Her story resonates with all ages – more than half of the book’s readers are adults – because of the vivid descriptions and a colorful mystery with intricate clues. The young girl at the center of the story charms readers with her spunk and resourcefulness. “Middle grade readers are the smartest readers. They keep writers on their game,” Hackl says. “I knew if I could craft a story to keep them turning the page, it would be a success.” It took Hackle 10 years to produce the book, which she says gave her time to add “layers and layers to the story.” The idea began, however, when she herself was a child roaming those same East Mississippi woods and inventing characters as she explored the remnants of what was once a thriving lumber town. Established in 1913, Electric Mills had a theater, ice cream parlor, hospital, and beautiful homes – most of which was dismantled when the lumber company pulled out at the beginning of World War II. All that remained were the sidewalks and a few pillars, which intrigued Hackl whose family moved to the area when she was 11. In the book, 12-year-old Cricket takes readers on a journey through the overgrown ghost town to solve a 30-year-old clue trail in search of a secret bird room that may or may not have existed, all in an effort to entice her run-away mother to return home. Cricket uses her wits to live off the land during a Mississippi winter and works to solve increasingly baffling clues left by an eccentric artist with a logic all his own. That fictional artist was inspired by Mississippi’s own Walter Anderson and his “Little Room” at the Ocean Springs museum honoring him. Born in Biloxi, Hackl grew up hearing about Anderson and he became her favorite artist. She researched his life extensively, and she’s not uncertain that he may have trekked through Electric Mills when he walked more than 1,000 miles to get home from a Pennsylvania mental hospital. “There is some speculation he followed train tracks to get home,” she says. “If that’s true, I think there’s a possibility he may have come through the area.” Growing up in rural Mississippi fed Hackl’s passion for connecting with nature. About seven years ago, she created Outdoorosity, a free online resource of inspirational outdoor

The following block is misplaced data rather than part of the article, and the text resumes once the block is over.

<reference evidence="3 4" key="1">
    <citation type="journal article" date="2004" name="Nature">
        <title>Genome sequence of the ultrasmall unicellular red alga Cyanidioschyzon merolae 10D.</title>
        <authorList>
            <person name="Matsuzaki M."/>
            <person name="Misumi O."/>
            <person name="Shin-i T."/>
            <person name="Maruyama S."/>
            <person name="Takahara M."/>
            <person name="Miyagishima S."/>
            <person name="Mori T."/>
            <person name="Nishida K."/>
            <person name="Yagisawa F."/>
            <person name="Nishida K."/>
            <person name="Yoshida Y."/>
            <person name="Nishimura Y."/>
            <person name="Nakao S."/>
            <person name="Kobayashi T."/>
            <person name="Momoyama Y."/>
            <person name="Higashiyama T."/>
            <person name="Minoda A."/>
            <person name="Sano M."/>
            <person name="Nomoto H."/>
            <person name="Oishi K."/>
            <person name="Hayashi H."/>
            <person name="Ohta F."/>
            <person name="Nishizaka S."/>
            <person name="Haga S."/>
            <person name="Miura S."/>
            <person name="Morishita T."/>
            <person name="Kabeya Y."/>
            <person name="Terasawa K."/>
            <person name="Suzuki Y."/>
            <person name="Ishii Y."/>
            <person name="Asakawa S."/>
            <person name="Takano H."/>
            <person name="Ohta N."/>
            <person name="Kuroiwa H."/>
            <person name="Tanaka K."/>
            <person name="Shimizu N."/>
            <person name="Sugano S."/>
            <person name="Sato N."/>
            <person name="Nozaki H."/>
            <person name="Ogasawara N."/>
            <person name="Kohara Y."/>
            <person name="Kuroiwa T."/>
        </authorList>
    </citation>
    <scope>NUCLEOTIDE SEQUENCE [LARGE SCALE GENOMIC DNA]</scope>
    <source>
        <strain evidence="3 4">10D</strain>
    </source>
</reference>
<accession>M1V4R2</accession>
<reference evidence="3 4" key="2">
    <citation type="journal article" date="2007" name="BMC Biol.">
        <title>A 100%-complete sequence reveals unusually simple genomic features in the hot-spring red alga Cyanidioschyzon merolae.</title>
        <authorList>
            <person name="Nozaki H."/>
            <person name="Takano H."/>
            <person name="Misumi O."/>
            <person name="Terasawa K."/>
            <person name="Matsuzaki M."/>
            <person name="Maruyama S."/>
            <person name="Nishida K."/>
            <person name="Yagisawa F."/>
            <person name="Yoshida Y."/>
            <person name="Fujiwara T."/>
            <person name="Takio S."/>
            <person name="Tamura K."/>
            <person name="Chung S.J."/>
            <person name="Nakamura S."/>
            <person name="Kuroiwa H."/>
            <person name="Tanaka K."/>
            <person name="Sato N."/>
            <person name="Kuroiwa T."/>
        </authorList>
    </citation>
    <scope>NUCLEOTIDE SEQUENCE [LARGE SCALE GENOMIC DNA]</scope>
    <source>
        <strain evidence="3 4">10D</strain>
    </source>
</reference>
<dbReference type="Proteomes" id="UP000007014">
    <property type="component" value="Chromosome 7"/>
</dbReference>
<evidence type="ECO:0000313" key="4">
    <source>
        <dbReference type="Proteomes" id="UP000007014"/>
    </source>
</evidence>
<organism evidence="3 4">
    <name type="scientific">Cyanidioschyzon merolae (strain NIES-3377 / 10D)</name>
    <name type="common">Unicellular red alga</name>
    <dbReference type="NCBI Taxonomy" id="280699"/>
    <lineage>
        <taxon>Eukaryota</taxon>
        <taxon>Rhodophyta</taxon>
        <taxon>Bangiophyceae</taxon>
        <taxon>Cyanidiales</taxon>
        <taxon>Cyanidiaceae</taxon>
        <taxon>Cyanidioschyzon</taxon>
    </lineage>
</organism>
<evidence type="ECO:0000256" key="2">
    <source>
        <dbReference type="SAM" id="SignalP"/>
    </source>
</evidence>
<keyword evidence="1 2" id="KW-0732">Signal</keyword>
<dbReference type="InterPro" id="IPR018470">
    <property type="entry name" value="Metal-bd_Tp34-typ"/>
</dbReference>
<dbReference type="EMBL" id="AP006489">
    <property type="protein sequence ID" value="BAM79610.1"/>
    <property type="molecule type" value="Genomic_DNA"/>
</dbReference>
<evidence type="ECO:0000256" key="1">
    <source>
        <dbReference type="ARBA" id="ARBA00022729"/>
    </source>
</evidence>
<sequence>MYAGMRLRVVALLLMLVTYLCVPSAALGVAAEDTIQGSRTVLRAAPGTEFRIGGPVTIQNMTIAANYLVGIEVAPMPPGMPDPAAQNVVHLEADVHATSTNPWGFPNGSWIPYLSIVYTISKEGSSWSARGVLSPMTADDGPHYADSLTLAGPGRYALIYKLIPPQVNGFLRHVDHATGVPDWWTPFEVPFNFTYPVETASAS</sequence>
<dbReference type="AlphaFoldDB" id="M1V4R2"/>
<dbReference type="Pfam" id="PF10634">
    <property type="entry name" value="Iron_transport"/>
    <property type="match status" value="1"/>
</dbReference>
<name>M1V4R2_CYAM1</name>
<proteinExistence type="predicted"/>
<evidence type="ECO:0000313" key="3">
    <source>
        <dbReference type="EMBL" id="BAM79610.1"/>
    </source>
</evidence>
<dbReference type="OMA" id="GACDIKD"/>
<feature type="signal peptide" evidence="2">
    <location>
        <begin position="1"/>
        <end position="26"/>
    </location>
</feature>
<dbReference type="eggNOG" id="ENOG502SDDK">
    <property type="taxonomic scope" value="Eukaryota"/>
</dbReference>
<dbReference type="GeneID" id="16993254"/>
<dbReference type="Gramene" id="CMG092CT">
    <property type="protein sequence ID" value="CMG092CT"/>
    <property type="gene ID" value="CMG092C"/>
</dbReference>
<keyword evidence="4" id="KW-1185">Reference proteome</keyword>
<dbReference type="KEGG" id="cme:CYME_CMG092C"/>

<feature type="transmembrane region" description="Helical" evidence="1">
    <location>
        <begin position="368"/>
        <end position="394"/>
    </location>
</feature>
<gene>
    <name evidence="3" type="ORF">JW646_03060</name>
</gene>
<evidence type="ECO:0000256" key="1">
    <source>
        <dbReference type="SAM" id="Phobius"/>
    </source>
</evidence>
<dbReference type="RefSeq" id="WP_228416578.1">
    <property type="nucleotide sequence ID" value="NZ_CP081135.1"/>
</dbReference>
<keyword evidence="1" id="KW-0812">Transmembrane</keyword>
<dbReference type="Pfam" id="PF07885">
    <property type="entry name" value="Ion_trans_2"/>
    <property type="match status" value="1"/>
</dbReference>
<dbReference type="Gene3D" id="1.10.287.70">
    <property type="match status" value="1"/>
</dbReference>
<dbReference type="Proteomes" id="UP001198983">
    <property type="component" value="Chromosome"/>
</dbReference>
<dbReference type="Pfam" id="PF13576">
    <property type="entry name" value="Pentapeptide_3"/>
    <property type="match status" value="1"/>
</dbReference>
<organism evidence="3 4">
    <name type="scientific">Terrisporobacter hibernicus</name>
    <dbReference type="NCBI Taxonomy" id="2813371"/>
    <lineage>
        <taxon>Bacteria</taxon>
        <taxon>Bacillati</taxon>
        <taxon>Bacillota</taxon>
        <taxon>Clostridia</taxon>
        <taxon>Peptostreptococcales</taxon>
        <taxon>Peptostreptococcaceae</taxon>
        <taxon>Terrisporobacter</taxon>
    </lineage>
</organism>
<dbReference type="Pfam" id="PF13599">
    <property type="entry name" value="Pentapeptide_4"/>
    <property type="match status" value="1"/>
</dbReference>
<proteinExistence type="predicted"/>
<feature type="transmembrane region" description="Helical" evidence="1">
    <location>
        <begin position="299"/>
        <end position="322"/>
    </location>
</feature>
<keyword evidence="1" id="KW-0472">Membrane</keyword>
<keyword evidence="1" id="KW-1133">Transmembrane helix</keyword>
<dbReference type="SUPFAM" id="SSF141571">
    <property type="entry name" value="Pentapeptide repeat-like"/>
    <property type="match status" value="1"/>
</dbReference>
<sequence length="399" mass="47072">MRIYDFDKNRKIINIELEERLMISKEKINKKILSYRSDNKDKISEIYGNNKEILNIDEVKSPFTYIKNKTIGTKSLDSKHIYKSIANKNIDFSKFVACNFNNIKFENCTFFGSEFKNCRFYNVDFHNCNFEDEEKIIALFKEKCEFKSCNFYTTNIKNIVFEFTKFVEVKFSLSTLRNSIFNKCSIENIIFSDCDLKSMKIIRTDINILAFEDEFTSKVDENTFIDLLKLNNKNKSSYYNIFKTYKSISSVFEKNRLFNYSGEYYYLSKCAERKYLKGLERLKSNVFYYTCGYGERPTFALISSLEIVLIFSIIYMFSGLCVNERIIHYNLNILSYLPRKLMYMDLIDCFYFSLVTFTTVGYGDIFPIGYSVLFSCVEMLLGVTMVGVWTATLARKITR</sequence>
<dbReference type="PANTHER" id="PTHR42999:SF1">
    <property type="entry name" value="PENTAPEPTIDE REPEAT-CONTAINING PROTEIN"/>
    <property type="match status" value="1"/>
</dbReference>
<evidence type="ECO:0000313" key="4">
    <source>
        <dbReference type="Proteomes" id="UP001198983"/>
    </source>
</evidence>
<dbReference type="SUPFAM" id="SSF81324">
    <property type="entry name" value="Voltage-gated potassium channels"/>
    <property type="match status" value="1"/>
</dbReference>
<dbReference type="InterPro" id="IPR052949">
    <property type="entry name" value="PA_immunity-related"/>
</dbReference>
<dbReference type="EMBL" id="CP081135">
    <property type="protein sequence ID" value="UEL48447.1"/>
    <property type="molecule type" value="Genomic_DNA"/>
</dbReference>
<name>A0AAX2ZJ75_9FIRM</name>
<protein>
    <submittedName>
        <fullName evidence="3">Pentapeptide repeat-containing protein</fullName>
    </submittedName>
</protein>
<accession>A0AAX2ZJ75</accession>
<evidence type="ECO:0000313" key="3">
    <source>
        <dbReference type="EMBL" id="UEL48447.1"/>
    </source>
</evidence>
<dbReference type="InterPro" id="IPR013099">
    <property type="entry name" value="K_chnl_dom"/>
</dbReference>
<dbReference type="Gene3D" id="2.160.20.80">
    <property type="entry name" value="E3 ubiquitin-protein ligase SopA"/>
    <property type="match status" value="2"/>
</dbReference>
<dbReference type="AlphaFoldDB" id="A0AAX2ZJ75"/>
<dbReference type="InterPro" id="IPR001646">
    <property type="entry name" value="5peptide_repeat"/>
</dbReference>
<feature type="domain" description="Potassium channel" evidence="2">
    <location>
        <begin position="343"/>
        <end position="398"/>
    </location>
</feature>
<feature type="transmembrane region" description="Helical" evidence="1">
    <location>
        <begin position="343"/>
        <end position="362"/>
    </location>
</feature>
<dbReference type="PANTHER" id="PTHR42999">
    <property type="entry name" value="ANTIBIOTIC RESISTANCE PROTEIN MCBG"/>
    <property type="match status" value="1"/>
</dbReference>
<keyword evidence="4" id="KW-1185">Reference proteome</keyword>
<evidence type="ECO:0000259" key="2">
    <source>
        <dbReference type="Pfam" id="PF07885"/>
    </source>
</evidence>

projects. The site encourages busy professionals, students, and families to lead healthier lifestyles and get outside more often. She also takes her message about the importance of connecting with nature to schools throughout the country. A first-generation college graduate, Hackl has told more than 15,000 students the story of how writing helped her earn scholarships to both Millsaps College in Jackson, Miss., and Yale Law School in New Haven, Conn. “Writing will take you from wherever you are to wherever you want to be,” she says. “If you need a little courage, turn to writing. It takes a dose of bravery to sit down and write.” After receiving her law degree, Hackl considered returning to Jackson but an offer from a Greenville, S.C., law firm took her to the Palmetto state, where she now lives with her chef husband and three children. She is also a lawyer with Wyche, P.A., whose lawyers have worked to preserve over 100,000 acres of land for future generations. Her roots and love for Mississippi still run deep, however. She visits family often, and after “Smack Dab” was published, she created a book club menu using all Mississippi products. She worked closely with her cousin Elizabeth Joiner of Jackson to produce YouTube videos making dishes such as Shrimp and Vegetables with Comeback Sauce, Smack Dab Punch, Jubilee Jalapeno Cheese Grits, and more. Hackl is currently putting the finishing touches on another book that will feature Cricket’s cousin and will highlight places in the Mississippi Delta. And like her first book, there will be a clue trail and an inspirational message about overcoming fears. “Sometimes it’s time to start taking chances on yourself,” says Hackl. “If there is a theme to my book, that’s it. Do the things you think you can’t, but you’ll find that you really can.”